- Japan: **Japan Tokyo employment index rebased to 2015=100**
- Saudi Arabia: Non-Oil Foreign Trade (Feb); Kuwait: CPI (Mar); Tanzania: BOP, Trade, Depository Corporations Survey, Public Finance (Feb)
- Portugal: OMFIs Balance Sheet (Feb)
- Luxembourg: Employment and Unemployment (Mar)
- Kazakhstan: GDP by Income, Labor Productivity Index (Q4), Loans and Deposits, Monetary Aggregates, Banking System Surveys, Public Finance (Mar)
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Economy in Brief
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Philadelphia Fed Factory Conditions Soften
The Philadelphia Fed reported that its General Factory Sector Business Conditions Index fell to 22.0 during April...
U.S. Leading Economic Indicators Suggest Continued Expansion
The Conference Board's Composite Index of Leading Economic Indicators increased 0.4% (3.5% y/y) during March...
U.S. Initial Unemployment Insurance Applications Increase
Initial unemployment claims for unemployment insurance rose to 244,000 during the week ended April 15 (-5.1% y/y)...
Japan's 'Trade Trends' Stabilize on an Unstable Foundation
Japan trade trends, broadly considered, seem to be stabilizing...
U.S. Mortgage Loan Applications Fall
The MBA total Mortgage Applications Volume Index declined 1.8% last week (-24.9% y/y)...
by Robert Brusca August 18, 2016
U.K. retail sales rebounded strongly in July after a 1% decline in June. Sales are up very strongly in three of the last four months. U.K. retail sales have been oscillating in this higher range since 2014. And they continue to grow strongly in July as sales show some tendency to accelerate as well.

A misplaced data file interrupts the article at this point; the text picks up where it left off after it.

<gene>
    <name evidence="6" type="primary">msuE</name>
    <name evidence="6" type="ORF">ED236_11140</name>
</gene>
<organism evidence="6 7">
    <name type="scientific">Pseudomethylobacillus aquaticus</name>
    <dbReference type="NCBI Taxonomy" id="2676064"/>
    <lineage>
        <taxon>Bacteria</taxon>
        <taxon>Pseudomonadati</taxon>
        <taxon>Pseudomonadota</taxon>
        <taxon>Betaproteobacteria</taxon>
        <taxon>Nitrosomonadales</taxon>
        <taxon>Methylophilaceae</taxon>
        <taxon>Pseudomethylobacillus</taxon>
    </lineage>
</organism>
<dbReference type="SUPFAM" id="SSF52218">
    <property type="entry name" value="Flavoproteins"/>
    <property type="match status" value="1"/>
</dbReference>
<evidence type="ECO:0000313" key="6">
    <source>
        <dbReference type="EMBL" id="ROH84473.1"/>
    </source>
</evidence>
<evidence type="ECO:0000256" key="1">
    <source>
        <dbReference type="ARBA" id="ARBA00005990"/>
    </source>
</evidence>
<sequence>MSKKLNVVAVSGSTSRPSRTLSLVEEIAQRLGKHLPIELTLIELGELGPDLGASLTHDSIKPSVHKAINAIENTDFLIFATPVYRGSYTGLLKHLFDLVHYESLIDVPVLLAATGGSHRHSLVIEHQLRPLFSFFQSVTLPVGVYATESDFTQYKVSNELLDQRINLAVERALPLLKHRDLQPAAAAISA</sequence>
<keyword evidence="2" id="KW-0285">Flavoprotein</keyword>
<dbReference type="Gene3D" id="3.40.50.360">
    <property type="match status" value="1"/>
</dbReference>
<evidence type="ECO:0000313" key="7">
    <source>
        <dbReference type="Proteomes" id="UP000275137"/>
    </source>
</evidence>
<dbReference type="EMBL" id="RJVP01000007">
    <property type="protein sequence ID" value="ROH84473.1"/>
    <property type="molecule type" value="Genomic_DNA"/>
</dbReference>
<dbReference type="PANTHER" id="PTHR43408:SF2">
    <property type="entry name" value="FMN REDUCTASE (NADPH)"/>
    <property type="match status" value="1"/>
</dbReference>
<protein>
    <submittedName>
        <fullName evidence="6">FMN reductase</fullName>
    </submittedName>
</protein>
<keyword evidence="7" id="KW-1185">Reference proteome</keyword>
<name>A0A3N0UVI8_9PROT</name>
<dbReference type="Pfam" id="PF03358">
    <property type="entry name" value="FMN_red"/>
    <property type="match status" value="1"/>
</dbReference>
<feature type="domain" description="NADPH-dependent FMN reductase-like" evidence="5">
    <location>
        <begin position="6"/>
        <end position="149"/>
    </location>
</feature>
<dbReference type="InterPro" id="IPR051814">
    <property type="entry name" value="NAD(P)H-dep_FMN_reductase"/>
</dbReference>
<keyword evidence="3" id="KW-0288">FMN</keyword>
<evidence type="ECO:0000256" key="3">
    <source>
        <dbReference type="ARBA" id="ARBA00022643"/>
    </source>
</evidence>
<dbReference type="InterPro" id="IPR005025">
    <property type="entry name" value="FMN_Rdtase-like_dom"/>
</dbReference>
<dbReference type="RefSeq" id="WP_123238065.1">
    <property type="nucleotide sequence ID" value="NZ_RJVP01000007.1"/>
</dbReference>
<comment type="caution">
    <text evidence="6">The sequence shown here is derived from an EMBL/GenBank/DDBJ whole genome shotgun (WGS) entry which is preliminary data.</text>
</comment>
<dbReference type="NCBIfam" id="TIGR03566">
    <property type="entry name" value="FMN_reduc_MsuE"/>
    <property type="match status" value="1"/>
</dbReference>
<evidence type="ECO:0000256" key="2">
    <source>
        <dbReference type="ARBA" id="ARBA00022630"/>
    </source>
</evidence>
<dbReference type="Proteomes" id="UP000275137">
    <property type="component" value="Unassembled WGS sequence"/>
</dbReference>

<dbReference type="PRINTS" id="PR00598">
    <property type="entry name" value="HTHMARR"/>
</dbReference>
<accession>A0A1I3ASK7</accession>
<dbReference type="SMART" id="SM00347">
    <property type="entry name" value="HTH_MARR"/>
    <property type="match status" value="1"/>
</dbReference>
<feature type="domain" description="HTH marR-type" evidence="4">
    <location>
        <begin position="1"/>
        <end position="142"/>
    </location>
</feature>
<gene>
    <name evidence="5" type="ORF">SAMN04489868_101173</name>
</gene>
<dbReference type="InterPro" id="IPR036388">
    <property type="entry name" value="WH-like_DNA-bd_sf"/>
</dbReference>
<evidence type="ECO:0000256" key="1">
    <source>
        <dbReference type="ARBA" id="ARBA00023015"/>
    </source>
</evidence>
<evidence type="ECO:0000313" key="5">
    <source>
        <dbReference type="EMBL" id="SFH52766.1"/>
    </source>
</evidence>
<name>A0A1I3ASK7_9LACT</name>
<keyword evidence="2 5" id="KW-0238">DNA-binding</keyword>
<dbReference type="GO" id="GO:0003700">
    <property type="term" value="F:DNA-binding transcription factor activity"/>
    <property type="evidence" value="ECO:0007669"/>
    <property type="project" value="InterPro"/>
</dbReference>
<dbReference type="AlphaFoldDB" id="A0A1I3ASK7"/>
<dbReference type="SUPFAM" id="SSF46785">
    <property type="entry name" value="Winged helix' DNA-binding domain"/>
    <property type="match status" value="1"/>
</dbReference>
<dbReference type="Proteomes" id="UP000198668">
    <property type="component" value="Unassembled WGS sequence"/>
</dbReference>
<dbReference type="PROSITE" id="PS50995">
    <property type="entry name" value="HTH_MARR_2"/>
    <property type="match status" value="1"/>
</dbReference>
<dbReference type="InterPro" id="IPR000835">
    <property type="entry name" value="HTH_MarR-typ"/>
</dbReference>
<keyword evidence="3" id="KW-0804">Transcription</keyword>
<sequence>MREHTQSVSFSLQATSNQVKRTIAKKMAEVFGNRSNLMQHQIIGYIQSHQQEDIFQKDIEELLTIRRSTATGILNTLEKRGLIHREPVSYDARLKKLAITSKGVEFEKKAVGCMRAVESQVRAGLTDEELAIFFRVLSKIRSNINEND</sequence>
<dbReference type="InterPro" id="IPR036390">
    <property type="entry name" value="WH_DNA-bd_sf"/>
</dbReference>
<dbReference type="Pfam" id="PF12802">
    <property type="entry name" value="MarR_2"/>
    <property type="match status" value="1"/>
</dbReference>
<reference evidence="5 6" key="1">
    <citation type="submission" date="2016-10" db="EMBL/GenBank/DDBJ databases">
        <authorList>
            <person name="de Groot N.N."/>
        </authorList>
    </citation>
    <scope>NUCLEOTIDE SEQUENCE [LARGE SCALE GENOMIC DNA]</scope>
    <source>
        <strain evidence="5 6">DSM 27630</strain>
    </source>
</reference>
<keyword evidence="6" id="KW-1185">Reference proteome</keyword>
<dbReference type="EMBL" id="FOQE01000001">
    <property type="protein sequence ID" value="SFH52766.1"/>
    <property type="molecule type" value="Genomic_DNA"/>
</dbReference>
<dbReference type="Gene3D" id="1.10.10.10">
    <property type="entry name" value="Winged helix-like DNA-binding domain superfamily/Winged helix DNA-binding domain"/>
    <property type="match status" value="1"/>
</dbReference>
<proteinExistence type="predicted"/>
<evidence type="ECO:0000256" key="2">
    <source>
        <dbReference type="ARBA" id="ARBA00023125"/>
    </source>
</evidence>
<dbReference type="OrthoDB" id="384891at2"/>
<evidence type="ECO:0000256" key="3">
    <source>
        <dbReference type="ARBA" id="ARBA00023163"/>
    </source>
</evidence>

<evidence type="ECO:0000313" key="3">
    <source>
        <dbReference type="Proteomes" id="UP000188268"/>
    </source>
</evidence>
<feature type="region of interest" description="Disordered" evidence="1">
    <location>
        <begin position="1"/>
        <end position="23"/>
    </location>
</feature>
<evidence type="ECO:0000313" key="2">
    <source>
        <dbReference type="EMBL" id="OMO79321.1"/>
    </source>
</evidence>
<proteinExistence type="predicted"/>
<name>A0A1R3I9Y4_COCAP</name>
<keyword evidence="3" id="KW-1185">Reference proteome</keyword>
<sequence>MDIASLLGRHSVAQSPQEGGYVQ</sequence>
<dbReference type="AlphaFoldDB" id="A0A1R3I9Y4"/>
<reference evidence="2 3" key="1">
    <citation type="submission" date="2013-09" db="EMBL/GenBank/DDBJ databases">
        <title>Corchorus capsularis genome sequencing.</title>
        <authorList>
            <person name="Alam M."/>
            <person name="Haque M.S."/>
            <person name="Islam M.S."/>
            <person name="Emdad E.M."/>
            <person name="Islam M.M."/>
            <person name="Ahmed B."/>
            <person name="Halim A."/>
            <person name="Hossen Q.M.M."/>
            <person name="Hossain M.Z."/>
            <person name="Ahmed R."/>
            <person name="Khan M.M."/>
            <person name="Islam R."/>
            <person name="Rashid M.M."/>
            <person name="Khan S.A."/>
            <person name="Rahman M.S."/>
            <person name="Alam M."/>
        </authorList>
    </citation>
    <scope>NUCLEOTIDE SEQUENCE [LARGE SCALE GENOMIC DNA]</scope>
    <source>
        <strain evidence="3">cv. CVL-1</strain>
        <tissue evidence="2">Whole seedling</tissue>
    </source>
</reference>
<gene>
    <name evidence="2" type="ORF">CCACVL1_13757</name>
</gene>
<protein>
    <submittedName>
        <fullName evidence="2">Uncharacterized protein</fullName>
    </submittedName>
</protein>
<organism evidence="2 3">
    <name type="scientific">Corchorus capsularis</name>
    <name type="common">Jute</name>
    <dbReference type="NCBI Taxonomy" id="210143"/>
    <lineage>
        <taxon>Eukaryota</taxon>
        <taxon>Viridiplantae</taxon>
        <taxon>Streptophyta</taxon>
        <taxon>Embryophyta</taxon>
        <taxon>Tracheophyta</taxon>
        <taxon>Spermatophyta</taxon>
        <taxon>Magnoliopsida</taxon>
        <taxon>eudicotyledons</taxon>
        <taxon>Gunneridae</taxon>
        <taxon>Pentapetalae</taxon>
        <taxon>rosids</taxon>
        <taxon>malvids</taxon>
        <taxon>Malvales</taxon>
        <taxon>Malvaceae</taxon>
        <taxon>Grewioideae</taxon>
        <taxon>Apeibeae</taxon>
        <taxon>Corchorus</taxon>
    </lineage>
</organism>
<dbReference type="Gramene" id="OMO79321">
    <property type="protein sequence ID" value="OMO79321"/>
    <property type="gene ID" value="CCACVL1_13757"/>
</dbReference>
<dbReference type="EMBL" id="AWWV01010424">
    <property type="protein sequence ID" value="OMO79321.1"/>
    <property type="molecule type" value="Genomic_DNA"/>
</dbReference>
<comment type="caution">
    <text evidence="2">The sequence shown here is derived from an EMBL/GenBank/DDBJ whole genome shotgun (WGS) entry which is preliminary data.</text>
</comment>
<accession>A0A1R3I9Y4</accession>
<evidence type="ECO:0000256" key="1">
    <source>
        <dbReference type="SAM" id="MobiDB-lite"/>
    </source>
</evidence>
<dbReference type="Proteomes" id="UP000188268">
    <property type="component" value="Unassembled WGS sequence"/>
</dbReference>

Nominal retail sales show acceleration with three-month sales up at an 8.2% annualized pace and year-over-year sales up at a 3.5% pace. Real Sales volumes are up at a 6.2% annual rate over three months with 12-month sales up at a 5.9% pace. Sales volume growth is relatively strong and steady with a pace near 6% over three months, six months and 12 months.
In the quarter to date, nominal sales are flying at an 8.9% pace while real sales are up at a solid/strong 7.1% pace. These calculations are obviously fragile this early in the quarter. They serve to highlight how things are starting out in the new quarter, but with two more months to average in to the performance, there should be little doubt that the final growth rates will differ from these early numbers.
However, retail sales are not the only word on the subject of retail performance.
Early in the month, retail sales survey from the CBI (reproduced the chart above) showed a much less upbeat view on expectations for retail sales. Of course, actual retail sales trump a survey of what retail sales are expected to be. But the CBI survey shows that the volume growth of sales and orders is slipping and has been slipping in this survey for several months. Both retail sales and the CBI survey are up-to-date through July, so there is no difference in the tenor of the data. The CBI result suggests that we should be open-minded about the future and for the potential that adverse Brexit effects could show their hand. The tandem weakness in net orders and net sales is a dual signal that is probably worth not dismissing despite the current apparent ebullience of the U.K. consumer. Brexit will still have its day of reckoning.